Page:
While no one was thrilled with the 10-day layoff between series for the Lightning, it did give 41-year-old goalie Dwayne Roloson some time to rest. And that one fact put a lot of fans’ minds at ease. The chances of Roloson getting injured are about the same as any goaltender left in the playoffs, so that’s not really the issue. However, the harrowing couple of minutes when Roloson went down during the Washington Capitals series after Alex Ovechkin grazed his windpipe with the blade of his stick was a wakeup call. It made everyone realize that, well, what would happen if Dwayne had to sit for a while? And the answer to that question horrified a lot of people.

Roloson is everything Lightning fans could’ve asked for in a starting goaltender. But at this point, if the worst-case scenario were to happen and he were to go down, I think fans would rather take their chances with fourth-stringer Dustin Tokarski (third-stringer Cedrick Desjardins is out with a shoulder injury) than with backup Mike Smith. That’s how little faith the fanbase puts in him – despite becoming a lot more consistent this past regular season.

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So it looks like Cassie and I are worried about the Lightning in their own end. The biggest difference, obviously, is that she worries about Roloson going down with an injury while I worry more about his defense exposing him to another heavy barrage of shots. I’m unsure if Roloson can bail that shaky defense out for another playoff round, but Cassie is most concerned about any other goalie attempting to do the same.

*- The Bruins didn’t deal with the same glaring shot disparity, though, since they also fired 33.8 shots per game through 11 contests.

The Sore Thumb: Boston Bruins

hortonmooregetty

With the conference finals primed to kick off on Saturday night (8 p.m. ET on Versus, to be exact), we have a little more time to explore the two matchups. The NHL’s final four teams have plenty of strengths, but even these squads have a weakness or two. With that notion in mind, we asked: what flaw sticks out like a sore thumb?

To best answer that question, we provided our own hypothesis and also polled a blogger from each team.

We’ll start things off with Boston Bruins.

Our choice: the Bruins’ power play

The Bruins play a disciplined defensive system, employ one of the best goalies in the game and sport an underrated group of forwards. The problem, for me, is that they’ll have a lot of trouble scoring “easy” goals.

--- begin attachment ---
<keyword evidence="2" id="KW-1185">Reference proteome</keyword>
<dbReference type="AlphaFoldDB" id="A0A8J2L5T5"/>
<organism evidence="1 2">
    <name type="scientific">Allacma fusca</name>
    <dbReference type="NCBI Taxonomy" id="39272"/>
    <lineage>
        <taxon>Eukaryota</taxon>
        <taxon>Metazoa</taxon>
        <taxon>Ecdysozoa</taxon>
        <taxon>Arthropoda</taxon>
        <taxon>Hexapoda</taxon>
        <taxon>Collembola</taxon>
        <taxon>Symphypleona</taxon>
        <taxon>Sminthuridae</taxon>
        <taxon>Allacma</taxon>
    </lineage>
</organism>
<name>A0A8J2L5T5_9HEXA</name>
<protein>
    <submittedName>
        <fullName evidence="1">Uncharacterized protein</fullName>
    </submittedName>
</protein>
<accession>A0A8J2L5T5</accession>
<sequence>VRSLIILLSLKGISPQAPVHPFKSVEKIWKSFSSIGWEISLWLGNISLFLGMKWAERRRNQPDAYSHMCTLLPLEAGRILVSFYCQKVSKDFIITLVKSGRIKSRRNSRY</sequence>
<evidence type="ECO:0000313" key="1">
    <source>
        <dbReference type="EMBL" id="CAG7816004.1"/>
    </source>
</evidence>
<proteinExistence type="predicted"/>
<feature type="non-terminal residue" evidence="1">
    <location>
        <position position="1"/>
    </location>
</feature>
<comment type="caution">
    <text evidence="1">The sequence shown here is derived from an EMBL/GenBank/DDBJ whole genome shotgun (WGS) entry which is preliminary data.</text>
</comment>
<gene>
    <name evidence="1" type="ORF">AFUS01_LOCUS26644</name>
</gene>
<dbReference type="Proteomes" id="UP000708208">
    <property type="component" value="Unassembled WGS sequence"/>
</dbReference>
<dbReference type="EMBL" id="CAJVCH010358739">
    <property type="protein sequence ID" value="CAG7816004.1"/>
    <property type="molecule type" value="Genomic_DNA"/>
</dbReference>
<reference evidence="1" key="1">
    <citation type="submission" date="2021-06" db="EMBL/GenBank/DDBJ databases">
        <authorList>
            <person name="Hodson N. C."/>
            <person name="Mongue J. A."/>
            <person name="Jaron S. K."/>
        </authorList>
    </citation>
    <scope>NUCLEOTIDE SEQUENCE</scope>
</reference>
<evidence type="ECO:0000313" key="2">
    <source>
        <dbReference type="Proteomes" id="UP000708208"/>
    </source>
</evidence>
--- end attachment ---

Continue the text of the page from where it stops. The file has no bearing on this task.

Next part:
Sure, they filled the net with little trouble against the Philadelphia Flyers, but let’s face it. That team was in tailspin mode.

Instead, Tampa Bay Lightning smell an awful lot like the Montreal Canadiens, a group that gave Boston some serious headaches in the first round of the playoffs. The Bruins dropped a goose egg on the power play in that series and still managed to survive, becoming the first team in NHL history to win a seven-game series without a single PP goal. The Lightning have a fairly potent power play, so if they can camouflage some of their mistakes by being efficient with the man advantage, this could be a laborious series for Boston.

Then again, the team’s real sore thumb might be Patrice Bergeron’s sore head.

Here is another view on the team’s most glaring flaw from Evan Coburn of the SB Nation Bruins Blog Stanley Cup of Chowder.

Special teams play will play a key role in this series and could prove to be the Bruins’ “Sore Thumb” against the Tampa Bay Lightning. The more time that the Bruins can spend 5-on-5, the better. The Bruins enter the Eastern Conference finals with a downright dominant 2.38 5-on-5 ratio, but also own the worst power play (5.4 percent) and penalty kill (80.5 percent) of any of the four teams still alive. The Lightning, on the other hand, have the best power play percentage (25.7 percent) and penalty kill (94.4 percent) of any of the teams that advanced to the conference finals.

To make matters worse, the Bruins will be without one of their best special teams players and face-off men in Patrice Bergeron, who is fourth among Bruins’ forwards in shorthanded ice time per game in the playoffs. The Bruins center and alternate captain – who is expected to miss at least the start of the series (if not all of the Eastern Conference finals) with a concussion – also sees some shifts on the power play for Claude Julien’s team. If the Bruins’ special team units don’t turn things around, it could cost them the series and their first trip to the Stanley Cup Finals in 21 years.

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As you can see, Evan and I are in agreement: special teams – particularly the power play – could be the Bruins’ undoing. It should be interesting to see how this series pans out. Stay tuned for the Tampa Bay Lightning’s “sore thumb” later tonight.